Lesser-known triggers include preservatives, food additives, antihistamines, and corticosteroids.

An important thing to remember is that no cream will fix unhealthy skin. Chronic skin disorders require a holistic approach with a focus on dietary and lifestyle factors. It is necessary to not only remove any aggravating factors but also improve circulation, digestion, assimilation and elimination.

This, of course, is one of the most powerful arguments for treating eczema naturally.

Testing and Assessments for Allergy and Eczema

In initial assessment must include a thorough case history including triggers, family history and environmental factors.

  • > Testing for allergies like asthma can include the following:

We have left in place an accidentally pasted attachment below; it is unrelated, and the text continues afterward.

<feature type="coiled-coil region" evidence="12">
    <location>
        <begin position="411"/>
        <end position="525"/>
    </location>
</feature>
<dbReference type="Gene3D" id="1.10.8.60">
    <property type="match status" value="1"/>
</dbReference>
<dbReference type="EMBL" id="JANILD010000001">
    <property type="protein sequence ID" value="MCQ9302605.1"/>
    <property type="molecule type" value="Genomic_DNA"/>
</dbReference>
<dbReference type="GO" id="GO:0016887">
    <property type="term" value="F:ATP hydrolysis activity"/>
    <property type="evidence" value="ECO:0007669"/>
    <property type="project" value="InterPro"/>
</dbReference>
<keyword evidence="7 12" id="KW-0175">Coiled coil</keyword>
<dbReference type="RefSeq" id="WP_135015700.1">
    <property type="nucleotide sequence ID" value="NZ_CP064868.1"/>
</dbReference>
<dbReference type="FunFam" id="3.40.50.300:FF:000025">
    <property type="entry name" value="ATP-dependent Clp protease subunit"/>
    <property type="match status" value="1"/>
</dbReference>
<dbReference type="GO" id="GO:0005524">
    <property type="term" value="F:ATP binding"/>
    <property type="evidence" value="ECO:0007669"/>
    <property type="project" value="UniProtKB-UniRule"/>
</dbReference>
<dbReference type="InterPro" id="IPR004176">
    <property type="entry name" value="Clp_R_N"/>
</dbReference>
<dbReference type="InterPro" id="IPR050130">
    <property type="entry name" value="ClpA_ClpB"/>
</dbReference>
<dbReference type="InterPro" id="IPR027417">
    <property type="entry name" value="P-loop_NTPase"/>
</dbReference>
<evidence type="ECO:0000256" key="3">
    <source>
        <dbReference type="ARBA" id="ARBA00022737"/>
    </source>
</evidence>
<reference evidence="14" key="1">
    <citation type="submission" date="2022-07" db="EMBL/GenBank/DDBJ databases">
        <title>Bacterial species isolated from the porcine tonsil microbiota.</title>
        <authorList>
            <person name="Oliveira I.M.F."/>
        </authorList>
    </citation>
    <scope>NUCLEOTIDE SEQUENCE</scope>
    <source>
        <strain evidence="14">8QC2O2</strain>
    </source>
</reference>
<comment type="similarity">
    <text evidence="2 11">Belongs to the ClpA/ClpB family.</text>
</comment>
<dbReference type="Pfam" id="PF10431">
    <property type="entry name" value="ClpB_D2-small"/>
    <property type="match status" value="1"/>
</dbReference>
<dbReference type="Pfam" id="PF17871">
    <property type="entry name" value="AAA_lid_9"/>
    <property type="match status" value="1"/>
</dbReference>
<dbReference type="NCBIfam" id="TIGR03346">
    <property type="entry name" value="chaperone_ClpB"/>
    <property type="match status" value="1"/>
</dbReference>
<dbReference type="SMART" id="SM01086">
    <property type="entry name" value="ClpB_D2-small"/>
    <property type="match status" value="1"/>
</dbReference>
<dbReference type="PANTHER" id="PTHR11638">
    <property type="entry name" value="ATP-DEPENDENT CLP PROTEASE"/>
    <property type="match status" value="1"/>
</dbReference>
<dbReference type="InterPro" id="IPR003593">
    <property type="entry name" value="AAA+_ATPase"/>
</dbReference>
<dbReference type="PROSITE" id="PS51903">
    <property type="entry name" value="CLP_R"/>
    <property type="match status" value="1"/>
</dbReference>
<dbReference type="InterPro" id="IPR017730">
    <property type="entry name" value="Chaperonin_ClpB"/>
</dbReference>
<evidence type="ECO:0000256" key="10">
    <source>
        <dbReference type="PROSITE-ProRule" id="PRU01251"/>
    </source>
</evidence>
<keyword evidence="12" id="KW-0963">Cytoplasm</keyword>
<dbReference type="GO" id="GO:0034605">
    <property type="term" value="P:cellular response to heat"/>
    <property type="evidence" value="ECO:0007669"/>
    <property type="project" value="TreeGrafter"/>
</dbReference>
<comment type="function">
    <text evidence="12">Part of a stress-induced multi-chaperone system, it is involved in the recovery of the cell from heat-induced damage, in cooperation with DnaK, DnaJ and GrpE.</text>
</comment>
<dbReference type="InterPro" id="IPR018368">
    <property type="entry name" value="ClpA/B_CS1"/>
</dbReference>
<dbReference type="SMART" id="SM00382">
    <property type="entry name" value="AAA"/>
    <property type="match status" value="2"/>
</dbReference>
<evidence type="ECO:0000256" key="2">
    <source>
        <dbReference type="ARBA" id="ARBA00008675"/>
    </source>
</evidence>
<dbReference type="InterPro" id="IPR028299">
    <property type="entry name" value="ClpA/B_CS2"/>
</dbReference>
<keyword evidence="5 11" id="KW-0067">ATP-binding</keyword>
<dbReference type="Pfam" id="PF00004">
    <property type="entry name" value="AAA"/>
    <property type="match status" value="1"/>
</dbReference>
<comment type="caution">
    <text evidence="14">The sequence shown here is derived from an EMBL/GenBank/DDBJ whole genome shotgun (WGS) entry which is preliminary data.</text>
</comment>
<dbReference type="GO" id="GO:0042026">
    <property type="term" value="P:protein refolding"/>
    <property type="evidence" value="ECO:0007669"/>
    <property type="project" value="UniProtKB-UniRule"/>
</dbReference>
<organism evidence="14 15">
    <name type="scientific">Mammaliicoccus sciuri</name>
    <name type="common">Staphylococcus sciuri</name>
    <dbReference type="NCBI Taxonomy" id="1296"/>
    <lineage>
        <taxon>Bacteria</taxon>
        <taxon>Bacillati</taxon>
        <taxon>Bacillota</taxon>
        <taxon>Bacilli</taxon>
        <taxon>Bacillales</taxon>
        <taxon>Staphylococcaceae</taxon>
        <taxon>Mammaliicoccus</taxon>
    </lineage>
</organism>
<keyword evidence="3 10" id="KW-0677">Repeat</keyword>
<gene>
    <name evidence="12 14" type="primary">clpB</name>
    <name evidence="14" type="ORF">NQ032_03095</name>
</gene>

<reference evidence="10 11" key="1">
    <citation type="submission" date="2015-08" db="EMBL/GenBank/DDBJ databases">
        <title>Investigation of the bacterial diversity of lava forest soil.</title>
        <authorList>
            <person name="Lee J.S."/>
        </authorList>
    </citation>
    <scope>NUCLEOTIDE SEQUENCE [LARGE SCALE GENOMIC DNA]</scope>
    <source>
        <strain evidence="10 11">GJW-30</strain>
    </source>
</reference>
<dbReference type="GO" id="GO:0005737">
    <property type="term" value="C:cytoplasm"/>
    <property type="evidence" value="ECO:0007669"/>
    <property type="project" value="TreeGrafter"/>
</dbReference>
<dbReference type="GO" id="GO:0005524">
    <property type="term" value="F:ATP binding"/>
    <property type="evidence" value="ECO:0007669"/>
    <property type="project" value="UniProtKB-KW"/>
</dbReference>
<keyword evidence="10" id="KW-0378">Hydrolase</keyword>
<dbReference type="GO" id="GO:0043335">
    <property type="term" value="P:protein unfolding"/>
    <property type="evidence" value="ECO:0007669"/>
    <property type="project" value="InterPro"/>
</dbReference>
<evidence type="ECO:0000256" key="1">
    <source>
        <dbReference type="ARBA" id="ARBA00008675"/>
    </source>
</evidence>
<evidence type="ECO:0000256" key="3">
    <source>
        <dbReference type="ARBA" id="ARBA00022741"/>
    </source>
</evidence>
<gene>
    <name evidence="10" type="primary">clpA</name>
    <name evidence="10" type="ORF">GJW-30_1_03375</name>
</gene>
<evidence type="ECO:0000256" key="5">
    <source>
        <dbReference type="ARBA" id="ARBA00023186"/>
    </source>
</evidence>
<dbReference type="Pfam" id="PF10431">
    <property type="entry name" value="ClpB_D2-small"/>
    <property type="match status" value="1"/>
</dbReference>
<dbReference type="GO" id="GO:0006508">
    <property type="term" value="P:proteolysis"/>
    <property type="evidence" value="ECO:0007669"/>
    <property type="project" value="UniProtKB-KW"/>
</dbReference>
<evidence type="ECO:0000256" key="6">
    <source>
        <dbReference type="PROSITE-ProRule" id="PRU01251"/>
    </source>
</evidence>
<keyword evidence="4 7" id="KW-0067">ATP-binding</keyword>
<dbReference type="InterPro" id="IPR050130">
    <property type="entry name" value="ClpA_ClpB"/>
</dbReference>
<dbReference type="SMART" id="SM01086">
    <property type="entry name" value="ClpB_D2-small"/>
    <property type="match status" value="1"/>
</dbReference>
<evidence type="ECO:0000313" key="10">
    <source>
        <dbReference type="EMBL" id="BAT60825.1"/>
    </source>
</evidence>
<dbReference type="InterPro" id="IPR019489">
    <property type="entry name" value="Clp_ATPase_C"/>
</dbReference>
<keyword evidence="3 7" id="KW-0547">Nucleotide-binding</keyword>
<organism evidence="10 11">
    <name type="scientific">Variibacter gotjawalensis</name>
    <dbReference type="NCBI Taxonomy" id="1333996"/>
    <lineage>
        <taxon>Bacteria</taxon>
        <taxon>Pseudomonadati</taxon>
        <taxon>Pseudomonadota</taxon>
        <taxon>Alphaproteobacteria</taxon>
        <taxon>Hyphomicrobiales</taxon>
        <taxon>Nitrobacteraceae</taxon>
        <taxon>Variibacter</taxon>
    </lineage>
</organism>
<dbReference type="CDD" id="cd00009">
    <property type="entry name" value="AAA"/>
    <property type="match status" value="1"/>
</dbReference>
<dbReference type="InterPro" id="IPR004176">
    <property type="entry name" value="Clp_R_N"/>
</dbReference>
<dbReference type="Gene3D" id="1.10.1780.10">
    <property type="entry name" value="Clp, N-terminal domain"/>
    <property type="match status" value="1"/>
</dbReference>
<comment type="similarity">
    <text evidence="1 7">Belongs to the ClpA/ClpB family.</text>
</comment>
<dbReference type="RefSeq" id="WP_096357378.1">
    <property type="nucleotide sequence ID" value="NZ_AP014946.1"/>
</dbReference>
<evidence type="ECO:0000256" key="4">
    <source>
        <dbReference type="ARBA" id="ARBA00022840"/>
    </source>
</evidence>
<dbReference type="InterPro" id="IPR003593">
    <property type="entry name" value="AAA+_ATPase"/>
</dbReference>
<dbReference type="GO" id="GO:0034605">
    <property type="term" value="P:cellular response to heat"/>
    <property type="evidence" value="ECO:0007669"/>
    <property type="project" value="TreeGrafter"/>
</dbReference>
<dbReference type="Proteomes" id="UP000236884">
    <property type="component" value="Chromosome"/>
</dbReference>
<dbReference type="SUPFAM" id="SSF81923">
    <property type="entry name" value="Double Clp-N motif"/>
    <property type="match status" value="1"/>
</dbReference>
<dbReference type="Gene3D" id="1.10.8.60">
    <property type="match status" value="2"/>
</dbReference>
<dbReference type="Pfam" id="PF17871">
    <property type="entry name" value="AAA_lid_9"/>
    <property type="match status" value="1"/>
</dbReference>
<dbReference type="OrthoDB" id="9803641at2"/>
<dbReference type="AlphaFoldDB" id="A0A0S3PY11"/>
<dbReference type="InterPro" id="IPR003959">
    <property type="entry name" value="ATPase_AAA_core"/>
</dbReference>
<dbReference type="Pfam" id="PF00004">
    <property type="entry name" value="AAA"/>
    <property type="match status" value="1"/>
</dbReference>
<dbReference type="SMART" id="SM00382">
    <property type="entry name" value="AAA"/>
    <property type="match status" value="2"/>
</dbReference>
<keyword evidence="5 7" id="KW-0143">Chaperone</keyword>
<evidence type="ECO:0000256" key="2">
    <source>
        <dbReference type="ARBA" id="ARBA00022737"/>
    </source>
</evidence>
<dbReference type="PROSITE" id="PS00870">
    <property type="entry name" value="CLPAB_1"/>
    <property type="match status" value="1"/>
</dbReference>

• >> Skin Prick Test – requires standardised extracts introduced into the skin by trained individuals. Can rapidly detect immunoglobulin E (IgE) related allergies but not non-IgE-mediated allergies.
    • >> Specific IgE Tests – identify specific reactive IgE antibodies in a blood sample to allergens. Only a limited number of IgE-mediated allergies can be detected, however. Therefore, results may be misleading.
    • >> Specific IgG Tests – delayed food reactivity reactions are identified by specific IgG antibodies to allergens. For completeness, an IgA antibody panel should also be done.
    • >> Full Blood Count (FBE) – a standard blood test will include an eosinophil count. These white blood cells can be elevated in allergy. However, they can also be elevated in parasitic infection and other diseases.

Conventional Treatment

Conventional treatment ideally would involve the identification of allergens and any aggravating factors that exacerbate the symptoms of eczema. Pharmaceutical treatment relies mostly on topical glucocorticoids to reduce chronic inflammation and antihistamine for the itching.

A Naturopathic Treatment Approach to Treating Eczema Naturally